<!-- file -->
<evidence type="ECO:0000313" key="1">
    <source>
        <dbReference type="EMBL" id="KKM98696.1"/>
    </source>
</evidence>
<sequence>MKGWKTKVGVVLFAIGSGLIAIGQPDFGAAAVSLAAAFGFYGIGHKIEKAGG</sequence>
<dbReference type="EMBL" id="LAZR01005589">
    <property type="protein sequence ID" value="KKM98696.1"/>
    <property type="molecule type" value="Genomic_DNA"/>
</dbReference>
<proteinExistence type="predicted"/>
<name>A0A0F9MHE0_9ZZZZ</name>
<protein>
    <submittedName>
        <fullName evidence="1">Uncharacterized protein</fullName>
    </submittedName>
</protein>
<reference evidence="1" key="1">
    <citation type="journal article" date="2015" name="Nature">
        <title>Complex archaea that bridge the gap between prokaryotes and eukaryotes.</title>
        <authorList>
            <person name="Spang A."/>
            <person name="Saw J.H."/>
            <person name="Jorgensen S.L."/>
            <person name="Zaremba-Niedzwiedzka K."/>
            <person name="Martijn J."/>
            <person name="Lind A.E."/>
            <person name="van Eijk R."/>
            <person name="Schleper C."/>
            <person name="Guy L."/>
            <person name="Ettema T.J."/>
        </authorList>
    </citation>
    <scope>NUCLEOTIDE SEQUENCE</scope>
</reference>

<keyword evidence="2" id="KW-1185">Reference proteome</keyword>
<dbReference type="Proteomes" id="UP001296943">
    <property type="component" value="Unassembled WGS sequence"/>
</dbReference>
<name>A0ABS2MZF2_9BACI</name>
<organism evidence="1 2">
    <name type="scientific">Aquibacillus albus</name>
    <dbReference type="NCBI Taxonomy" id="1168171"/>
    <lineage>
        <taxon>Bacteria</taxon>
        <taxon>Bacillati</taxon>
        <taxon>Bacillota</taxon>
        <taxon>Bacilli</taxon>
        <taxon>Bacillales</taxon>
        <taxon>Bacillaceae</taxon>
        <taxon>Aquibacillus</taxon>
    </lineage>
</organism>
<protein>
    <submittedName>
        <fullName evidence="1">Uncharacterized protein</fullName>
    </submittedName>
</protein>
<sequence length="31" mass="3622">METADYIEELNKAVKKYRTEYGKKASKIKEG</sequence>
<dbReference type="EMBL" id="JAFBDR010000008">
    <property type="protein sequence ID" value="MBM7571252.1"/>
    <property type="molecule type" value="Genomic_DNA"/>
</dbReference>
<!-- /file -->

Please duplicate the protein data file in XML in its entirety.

<evidence type="ECO:0000313" key="1">
    <source>
        <dbReference type="EMBL" id="KKM98696.1"/>
    </source>
</evidence>
<sequence>MKGWKTKVGVVLFAIGSGLIAIGQPDFGAAAVSLAAAFGFYGIGHKIEKAGG</sequence>
<dbReference type="EMBL" id="LAZR01005589">
    <property type="protein sequence ID" value="KKM98696.1"/>
    <property type="molecule type" value="Genomic_DNA"/>
</dbReference>
<proteinExistence type="predicted"/>
<name>A0A0F9MHE0_9ZZZZ</name>
<protein>
    <submittedName>
        <fullName evidence="1">Uncharacterized protein</fullName>
    </submittedName>
</protein>
<reference evidence="1" key="1">
    <citation type="journal article" date="2015" name="Nature">
        <title>Complex archaea that bridge the gap between prokaryotes and eukaryotes.</title>
        <authorList>
            <person name="Spang A."/>
            <person name="Saw J.H."/>
            <person name="Jorgensen S.L."/>
            <person name="Zaremba-Niedzwiedzka K."/>
            <person name="Martijn J."/>
            <person name="Lind A.E."/>
            <person name="van Eijk R."/>
            <person name="Schleper C."/>
            <person name="Guy L."/>
            <person name="Ettema T.J."/>
        </authorList>
    </citation>
    <scope>NUCLEOTIDE SEQUENCE</scope>
</reference>

<keyword evidence="2" id="KW-1185">Reference proteome</keyword>
<dbReference type="Proteomes" id="UP001296943">
    <property type="component" value="Unassembled WGS sequence"/>
</dbReference>
<name>A0ABS2MZF2_9BACI</name>
<organism evidence="1 2">
    <name type="scientific">Aquibacillus albus</name>
    <dbReference type="NCBI Taxonomy" id="1168171"/>
    <lineage>
        <taxon>Bacteria</taxon>
        <taxon>Bacillati</taxon>
        <taxon>Bacillota</taxon>
        <taxon>Bacilli</taxon>
        <taxon>Bacillales</taxon>
        <taxon>Bacillaceae</taxon>
        <taxon>Aquibacillus</taxon>
    </lineage>
</organism>
<protein>
    <submittedName>
        <fullName evidence="1">Uncharacterized protein</fullName>
    </submittedName>
</protein>
<sequence length="31" mass="3622">METADYIEELNKAVKKYRTEYGKKASKIKEG</sequence>
<dbReference type="EMBL" id="JAFBDR010000008">
    <property type="protein sequence ID" value="MBM7571252.1"/>
    <property type="molecule type" value="Genomic_DNA"/>
</dbReference>